People on the internet always have an opinion, no matter how hard they may try to be objective. However, some people don’t try to be objective at all — and instead use the internet as a way to deliver biased information to sway people one way or another.

There is a very vocal anti-surrogacy community online. You may find yourself stumbling upon a support group or forum that claims to offer helpful information when it really just offers biased, non-factual information intended to dissuade people from surrogacy. For example, even though American surrogacy is very different from surrogacy elsewhere in the world, people use ethical breaches in international surrogacy as reasoning against surrogacy on U.S. soil.

Before you join any online support group or forum, take your time to investigate who is hosting the discussion and what personal affiliations they may have. Even if a support group itself is not biased, remember that certain people will want to promote their own ideas in the comments, as well.

  1. There is always a risk in finding surrogacy partners online.

More and more people are using online support groups and forums to help them find a surrogate or intended parent to share their journey with. A great number of these people use these sources because an agency will not help them match for a traditional surrogacy, or because the laws in their state or country disallow the kind of surrogacy they wish to pursue.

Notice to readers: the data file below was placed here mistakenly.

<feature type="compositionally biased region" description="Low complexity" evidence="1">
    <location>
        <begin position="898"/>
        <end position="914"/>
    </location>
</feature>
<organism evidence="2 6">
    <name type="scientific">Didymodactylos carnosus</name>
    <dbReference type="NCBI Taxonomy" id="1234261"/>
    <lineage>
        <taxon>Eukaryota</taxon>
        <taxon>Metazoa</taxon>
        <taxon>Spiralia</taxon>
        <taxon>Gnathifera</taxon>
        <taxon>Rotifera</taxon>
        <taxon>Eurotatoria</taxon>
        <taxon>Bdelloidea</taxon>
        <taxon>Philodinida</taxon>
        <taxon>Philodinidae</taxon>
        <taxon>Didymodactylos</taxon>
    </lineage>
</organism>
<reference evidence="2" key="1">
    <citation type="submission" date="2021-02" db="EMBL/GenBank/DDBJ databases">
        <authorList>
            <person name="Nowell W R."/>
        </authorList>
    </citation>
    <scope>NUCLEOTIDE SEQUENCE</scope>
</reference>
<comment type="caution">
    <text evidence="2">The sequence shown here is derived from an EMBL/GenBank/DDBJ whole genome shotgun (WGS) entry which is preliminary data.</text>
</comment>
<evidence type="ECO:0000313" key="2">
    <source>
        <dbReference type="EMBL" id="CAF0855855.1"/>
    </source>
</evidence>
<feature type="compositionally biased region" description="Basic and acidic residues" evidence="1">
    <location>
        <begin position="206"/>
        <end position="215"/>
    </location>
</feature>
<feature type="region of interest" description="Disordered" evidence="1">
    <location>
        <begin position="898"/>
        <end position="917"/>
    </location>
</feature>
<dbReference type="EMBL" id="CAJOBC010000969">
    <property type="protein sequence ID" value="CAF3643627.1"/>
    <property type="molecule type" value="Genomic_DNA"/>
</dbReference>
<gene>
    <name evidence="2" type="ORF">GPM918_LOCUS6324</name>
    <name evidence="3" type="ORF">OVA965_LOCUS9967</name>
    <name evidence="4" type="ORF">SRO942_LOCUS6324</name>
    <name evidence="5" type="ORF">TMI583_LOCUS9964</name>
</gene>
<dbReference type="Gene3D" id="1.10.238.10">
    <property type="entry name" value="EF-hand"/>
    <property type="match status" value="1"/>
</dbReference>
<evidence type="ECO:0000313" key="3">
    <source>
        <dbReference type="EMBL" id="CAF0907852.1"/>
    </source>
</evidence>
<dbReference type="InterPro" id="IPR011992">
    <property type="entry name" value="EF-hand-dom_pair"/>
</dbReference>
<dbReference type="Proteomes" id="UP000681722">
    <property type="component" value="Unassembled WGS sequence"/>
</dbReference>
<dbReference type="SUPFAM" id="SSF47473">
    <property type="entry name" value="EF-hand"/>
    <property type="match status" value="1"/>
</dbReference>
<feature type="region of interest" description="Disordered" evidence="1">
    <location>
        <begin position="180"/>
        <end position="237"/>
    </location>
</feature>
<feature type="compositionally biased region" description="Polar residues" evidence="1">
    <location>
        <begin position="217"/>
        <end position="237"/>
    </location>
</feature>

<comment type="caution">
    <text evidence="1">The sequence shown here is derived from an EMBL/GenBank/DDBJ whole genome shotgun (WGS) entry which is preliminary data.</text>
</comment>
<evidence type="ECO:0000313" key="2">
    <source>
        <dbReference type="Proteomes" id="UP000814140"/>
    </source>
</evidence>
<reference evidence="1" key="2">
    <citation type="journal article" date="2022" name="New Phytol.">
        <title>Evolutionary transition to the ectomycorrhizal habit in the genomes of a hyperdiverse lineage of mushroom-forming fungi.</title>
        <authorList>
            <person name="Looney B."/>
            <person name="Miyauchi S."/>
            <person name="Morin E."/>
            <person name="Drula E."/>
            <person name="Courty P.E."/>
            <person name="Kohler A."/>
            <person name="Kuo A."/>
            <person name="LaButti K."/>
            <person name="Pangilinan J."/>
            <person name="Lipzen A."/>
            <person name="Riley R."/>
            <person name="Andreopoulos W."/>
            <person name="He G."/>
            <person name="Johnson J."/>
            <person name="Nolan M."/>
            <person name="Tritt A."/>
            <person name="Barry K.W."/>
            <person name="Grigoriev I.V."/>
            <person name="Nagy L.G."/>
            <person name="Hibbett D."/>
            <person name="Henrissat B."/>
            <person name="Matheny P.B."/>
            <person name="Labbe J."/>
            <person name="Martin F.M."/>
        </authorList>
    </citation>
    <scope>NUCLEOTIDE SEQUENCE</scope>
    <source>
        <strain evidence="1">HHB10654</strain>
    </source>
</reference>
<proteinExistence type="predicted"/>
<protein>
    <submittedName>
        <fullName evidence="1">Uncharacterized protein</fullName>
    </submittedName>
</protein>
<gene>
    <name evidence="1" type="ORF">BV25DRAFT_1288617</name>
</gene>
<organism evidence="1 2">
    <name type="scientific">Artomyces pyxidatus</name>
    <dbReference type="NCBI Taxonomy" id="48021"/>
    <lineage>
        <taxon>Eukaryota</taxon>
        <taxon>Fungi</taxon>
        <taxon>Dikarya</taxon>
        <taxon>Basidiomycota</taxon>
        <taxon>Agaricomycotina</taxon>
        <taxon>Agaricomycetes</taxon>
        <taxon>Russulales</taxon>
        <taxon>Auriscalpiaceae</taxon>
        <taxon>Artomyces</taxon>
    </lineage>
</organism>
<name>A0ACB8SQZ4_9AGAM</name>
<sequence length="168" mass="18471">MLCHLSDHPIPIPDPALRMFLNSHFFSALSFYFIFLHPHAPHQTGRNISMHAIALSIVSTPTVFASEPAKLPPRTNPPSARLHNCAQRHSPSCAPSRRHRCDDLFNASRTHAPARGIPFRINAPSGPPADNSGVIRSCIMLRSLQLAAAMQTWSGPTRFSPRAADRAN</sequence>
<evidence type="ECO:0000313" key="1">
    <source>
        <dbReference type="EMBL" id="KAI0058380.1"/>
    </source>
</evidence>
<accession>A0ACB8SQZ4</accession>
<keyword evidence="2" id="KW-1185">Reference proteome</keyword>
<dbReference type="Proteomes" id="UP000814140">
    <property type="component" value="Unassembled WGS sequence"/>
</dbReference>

If you use these methods to help yourself find a surrogacy partner, be cautious. Not all intended parents and surrogates on online sites have been properly screened for the surrogacy process. “Matching” with one of these partners on your own can delay your surrogacy journey as they follow through with screening, especially if they are not approved for the surrogacy process.

Working with an experienced surrogacy agency like American Surrogacy is the best way to find a safe and approved surrogate or intended parent for your journey.

  1. Be prepared for “shaming” of surrogates and intended parents.

Online shaming: It’s something that you’ve probably seen in all aspects on the internet, and surrogacy is no different. People are able to say terrible things online that they would never say in a face-to-face conversation because they are emboldened by their anonymity and the lack of consequences.

If you join a surrogacy support group, be prepared for seeing (and receiving) some mean comments about your surrogacy choices. No matter which path you choose, there is always someone on the other side who might disparage your decision. Try not to take these comments to heart. If a surrogacy support group starts doing more harm than good in your surrogacy journey, it’s probably time to give it up and find your information from a local, experienced professional instead.

For more information about surrogacy support groups, including which ones to join and which ones to avoid, reach out to your surrogacy specialist. They can also answer whatever questions you may have about the personal surrogacy journey ahead of you.